on revenge and forgiveness: Romans 9

We hate everything about bullies — the bullying, the being bullied, and the standing by silently while someone else is being bullied.  The bully feels helpless in the face of his own senseless rage.  The victim feels oddly and wrongly ashamed, as if something in their very being invited mistreatment.  The silent bystander feels in some ways worst of all, both victim and victimizer, complicit in guilt and yet deemed worthless enough by the bully to be subjected to watching their crime.

I once heard a Vietnam vet describe the concept of what he called “third party forgiveness.”  He said we need to forgive not just the things others have done to us; or the things we have done to others; but also the things we have seen others do to other people.

That’s a lot of forgiving.

The problem is there is something inside all of us that prizes revenge.  “I hope that man that incarcerated those three women for ten years DOESN’T get the death penalty,” someone said to me yesterday about Ariel Castro.  “I hope he is put in a prison where others mistreat HIM, so he experiences the same thing he did to those women.”

Holocaust victim Elie Weisel said something similar about Bernie Madoff.  Weisel should know better.  He wrote in his memoir Night that when the Nazis treated him like an animal, he found himself behaving like one.  And yet when Weisel lost most of his money to Madoff’s ponzi scheme, Weisel wrote that he hoped Madoff would spend the rest of his life in a prison cell with a video running 24-7 of his victims.  Weisel said this before Madoff’s son committed suicide.  I’m not sure if Weisel still feels Madoff needs a 24-7 video after that kind of a consequence.

Why do we want bullies, criminals and other people who have maimed us to experience the hurt they inflicted?  Why do we want to exact an eye for an eye, a tooth for a tooth?  What is it in us that has an automatic revenge button that gets triggered the moment someone hurts us?

Is it possible that we each have a sense of divine justice?  Are we humans so made in God’s image that we automatically know that a wrong must be punished? Do we have God’s laws written on our hearts, as the Bible says of our consciences?  I can’t think of any other explanation.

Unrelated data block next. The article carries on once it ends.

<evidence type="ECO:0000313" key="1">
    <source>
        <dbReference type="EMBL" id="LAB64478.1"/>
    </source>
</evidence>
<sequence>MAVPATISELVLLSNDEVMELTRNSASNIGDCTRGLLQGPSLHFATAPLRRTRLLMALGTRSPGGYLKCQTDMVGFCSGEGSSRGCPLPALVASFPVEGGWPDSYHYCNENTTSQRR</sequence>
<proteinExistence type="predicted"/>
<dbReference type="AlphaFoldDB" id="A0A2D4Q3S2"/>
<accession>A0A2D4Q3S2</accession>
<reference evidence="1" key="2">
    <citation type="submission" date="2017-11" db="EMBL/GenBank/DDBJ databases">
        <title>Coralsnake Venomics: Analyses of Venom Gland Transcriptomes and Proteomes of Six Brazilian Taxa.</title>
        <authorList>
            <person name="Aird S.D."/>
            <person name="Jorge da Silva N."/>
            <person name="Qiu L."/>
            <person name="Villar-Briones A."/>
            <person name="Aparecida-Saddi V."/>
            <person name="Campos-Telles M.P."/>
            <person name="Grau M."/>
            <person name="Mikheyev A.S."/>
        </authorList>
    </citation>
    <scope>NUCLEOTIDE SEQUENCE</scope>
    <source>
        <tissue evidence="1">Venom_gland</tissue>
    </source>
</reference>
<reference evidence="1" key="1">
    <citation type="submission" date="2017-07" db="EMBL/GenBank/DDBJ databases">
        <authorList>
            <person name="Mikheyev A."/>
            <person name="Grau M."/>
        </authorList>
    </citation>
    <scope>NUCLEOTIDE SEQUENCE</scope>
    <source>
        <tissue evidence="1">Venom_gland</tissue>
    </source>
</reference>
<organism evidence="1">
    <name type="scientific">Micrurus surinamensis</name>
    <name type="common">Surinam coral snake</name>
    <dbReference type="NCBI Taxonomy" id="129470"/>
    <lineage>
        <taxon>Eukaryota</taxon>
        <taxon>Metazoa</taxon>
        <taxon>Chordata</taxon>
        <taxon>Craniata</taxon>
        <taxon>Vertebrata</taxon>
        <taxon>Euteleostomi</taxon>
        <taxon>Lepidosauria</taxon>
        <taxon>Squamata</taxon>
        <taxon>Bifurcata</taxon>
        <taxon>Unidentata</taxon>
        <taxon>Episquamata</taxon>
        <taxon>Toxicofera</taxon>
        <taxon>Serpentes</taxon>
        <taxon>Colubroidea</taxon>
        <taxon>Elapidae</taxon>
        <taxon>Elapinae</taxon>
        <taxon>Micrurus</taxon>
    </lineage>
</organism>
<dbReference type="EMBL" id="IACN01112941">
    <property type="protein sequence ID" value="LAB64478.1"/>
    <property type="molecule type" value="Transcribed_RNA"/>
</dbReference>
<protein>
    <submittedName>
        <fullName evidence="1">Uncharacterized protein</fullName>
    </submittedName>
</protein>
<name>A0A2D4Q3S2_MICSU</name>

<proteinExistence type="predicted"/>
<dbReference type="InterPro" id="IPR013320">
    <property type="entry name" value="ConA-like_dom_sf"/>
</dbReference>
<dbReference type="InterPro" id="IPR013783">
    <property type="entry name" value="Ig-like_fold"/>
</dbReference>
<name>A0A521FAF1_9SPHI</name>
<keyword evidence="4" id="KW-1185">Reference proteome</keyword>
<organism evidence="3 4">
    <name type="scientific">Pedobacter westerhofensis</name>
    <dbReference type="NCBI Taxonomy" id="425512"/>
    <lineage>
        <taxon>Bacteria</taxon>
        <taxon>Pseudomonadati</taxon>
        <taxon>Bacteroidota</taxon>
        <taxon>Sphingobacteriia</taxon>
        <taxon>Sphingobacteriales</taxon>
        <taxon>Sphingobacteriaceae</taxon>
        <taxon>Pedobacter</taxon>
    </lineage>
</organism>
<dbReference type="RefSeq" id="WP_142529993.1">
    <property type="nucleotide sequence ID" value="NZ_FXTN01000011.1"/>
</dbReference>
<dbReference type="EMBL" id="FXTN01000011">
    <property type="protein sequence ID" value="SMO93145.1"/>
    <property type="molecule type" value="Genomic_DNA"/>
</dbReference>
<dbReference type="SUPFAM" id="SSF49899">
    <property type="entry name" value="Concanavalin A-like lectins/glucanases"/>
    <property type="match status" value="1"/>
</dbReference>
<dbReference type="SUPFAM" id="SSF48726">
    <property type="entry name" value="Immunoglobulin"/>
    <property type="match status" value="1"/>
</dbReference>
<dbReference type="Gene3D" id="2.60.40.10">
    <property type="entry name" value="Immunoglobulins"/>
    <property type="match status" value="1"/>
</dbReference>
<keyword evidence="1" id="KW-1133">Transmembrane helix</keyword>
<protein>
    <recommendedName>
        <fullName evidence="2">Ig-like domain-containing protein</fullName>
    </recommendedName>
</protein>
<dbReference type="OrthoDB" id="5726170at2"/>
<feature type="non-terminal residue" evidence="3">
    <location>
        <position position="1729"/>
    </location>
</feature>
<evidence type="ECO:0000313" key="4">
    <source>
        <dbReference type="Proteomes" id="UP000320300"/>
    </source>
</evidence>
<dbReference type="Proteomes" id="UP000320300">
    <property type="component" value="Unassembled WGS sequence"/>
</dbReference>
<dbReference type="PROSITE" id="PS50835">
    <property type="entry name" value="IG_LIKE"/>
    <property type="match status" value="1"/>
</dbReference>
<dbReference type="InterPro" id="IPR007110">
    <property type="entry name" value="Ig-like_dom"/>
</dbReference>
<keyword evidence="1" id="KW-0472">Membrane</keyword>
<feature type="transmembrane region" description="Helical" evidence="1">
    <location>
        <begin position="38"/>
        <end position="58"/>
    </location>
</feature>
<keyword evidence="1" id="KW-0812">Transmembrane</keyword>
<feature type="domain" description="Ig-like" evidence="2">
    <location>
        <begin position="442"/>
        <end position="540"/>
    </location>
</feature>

And yet when we talk of exacting revenge like this, we forget the most important thing.  If our sense of justice comes from God, why do we find it so hard to trust that same God to exact justice in the best possible way?  That is part of what Paul is trying to get at here in Romans 9.  He’s saying who are we to argue with God?  God is the potter.  We are the clay.  Part of peace comes from recognizing that the potter has the right to do whatever He wants with the clay.  Romans 9:20-22.

No one could read about the hell house those three victims of Ariel Castro lived in without weeping.  The policemen who released the women were crying.  The women saw the sunshine twice in ten years. We feel the pain of those three women, even as we know we can’t even imagine their pain — and that, too, is part of our pain.  We are the bystanders who want to suffer for others but can’t.

Luckily for us, we have a God who did suffer for us.  The potter could have broken every one of us clay jars.  Instead, God became clay Himself.  He was broken for us.  He suffered the pain of hell so we wouldn’t have to.

Because His justice was satisfied on the cross, God forgives us, but His only condition is that we forgive each other.  He wants us to forgive the things we see others do to others.  He begs us to let go of hurts others have inflicted on us.  He longs for us to receive His forgiveness.  He says it’s the only way to heal.

If someone really needs to see a video 24-7 of all the wrongs they’ve inflicted on other people, God can do that, too, by playing it on the screens of their minds.  Maybe that’s already happened to Madoff.  Who knows. But maybe not, because we humans don’t really know what kind of spiritual torture other people deserve.  We don’t know what kind of suffering their consciences have imposed on them.  We don’t know what kind of suffering their hard hearts have given them.